An era of long-term presidency has begun in China and Russia. Chinese President Xi Jinping was re-elected as president and chairman of the Central Military Commission in a unanimous vote at the National People’s Congress on March 17. Earlier, he abolished presidential term limits from the Constitution. Meanwhile, on March 18, Russian President Vladimir Putin also won the presidential election by a landslide to serve a fourth term. Now that top leaders of China and Russia, both of which border North Korea, can extend their terms in office, a change is anticipated in regional diplomacy. Here is Cho Han-beom, senior researcher at the Korea Institute for National Unification.
Among neighboring countries surrounding the Korean Peninsula, China has now completed its power structure in domestic politics. Russia has also laid the political groundwork for long-term seizure of power. In other words, both countries have wrapped up their political schedules domestically. Basically, their policy toward the Korean Peninsula will remain unchanged. But now, based on stable domestic politics, the two nations will probably intervene in diplomatic issues related to the Korean Peninsula more aggressively.
Following the rise of strongmen leaders in China and Russia, the two countries will likely accelerate the process of formulating their Korean Peninsula policy. As members of the six-party talks aimed at ending the North Korean nuclear crisis and permanent members of the U.N. Security Council, both nations have great influence over the Korean Peninsula. China, in particular, is keenly aware of growing speculation that it is losing its influence on North Korea amid active summit diplomacy among South Korea, North Korea and the U.S.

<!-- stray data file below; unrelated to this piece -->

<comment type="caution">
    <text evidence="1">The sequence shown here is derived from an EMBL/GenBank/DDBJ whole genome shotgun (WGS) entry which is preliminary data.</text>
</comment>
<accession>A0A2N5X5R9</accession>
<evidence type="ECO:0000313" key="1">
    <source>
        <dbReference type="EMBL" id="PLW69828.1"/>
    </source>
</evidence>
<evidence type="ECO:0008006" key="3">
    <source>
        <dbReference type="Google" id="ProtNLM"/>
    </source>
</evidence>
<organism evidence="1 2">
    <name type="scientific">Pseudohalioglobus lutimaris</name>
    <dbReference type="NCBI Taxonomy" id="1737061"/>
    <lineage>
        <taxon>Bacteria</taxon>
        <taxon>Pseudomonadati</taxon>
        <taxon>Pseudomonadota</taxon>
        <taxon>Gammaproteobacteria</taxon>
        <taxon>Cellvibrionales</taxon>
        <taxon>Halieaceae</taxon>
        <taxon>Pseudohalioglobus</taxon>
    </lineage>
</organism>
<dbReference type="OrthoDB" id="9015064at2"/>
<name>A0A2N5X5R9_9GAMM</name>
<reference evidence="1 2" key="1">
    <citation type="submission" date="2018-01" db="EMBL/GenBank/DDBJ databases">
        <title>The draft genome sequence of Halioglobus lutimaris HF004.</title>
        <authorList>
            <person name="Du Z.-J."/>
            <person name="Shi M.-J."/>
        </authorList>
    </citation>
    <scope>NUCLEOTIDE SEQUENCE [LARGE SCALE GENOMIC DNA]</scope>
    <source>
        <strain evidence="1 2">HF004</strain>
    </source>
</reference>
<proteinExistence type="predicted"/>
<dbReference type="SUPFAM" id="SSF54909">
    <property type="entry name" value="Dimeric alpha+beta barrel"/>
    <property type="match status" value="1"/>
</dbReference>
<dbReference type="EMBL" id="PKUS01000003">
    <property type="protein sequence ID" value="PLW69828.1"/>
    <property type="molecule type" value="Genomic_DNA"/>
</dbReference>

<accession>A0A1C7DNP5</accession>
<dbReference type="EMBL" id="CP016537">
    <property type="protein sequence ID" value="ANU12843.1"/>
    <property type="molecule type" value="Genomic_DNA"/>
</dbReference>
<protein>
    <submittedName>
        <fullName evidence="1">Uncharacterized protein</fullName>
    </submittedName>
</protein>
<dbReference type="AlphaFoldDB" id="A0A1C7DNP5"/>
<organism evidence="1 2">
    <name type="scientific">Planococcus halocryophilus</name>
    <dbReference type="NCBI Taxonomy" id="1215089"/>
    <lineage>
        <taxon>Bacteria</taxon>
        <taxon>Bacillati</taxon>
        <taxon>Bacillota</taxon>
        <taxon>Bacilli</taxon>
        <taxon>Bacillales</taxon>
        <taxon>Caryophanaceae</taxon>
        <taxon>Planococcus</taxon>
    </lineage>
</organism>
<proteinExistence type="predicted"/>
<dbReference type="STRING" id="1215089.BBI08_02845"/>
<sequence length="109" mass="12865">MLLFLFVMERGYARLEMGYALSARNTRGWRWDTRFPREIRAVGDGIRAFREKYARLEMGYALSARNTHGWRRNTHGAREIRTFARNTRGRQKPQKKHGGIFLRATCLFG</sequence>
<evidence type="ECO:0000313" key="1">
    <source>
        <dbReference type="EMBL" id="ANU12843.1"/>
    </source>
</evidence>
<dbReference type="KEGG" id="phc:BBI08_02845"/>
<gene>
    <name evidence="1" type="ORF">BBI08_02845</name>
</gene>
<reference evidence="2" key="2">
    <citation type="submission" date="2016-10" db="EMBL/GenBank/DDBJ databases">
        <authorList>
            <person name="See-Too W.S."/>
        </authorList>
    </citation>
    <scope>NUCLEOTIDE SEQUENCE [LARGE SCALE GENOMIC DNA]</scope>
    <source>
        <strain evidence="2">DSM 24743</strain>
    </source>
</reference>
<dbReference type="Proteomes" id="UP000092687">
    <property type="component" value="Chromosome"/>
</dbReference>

Among the neighboring countries, China is in the trickiest situation now. For China, North Korea is greatly significant as a strategic buffer zone, and that’s why Beijing has been representing itself as a country that wields the strongest influence over Pyongyang. However, relations between the two communist allies have gone from bad to worse since the emergence of the Kim Jong-un regime in North Korea. The North Korean leader brutally executed his pro-Chinese uncle Jang Song-thaek, and the regular North Korea-China summit has never been held under Kim Jong-un’s rule. Moreover, China is faithfully implementing international sanctions against North Korea, worsening bilateral relations even further. In the past, China led the six-party nuclear negotiations. But the current diplomatic situation leaves China little room to meddle in Korean Peninsula issues. The deteriorating relations between North Korea and China as well as China’s insufficient presence in regional diplomacy as of late are weakening its influence on North Korea and the Korean Peninsula as well.
China was the only country in the world that was able to exercise influence on North Korea. Since Kim Jong-un came to power, however, the two nations have been at odds. Bilateral relations have been deadlocked further since China began to join the U.N. Security Council’s sanctions on North Korea last year. But Chinese President Xi Jinping, who has now secured absolute power, is expected to mend ties with North Korea, considering that denuclearization of the Korean Peninsula is directly related to gaining supremacy in East Asia.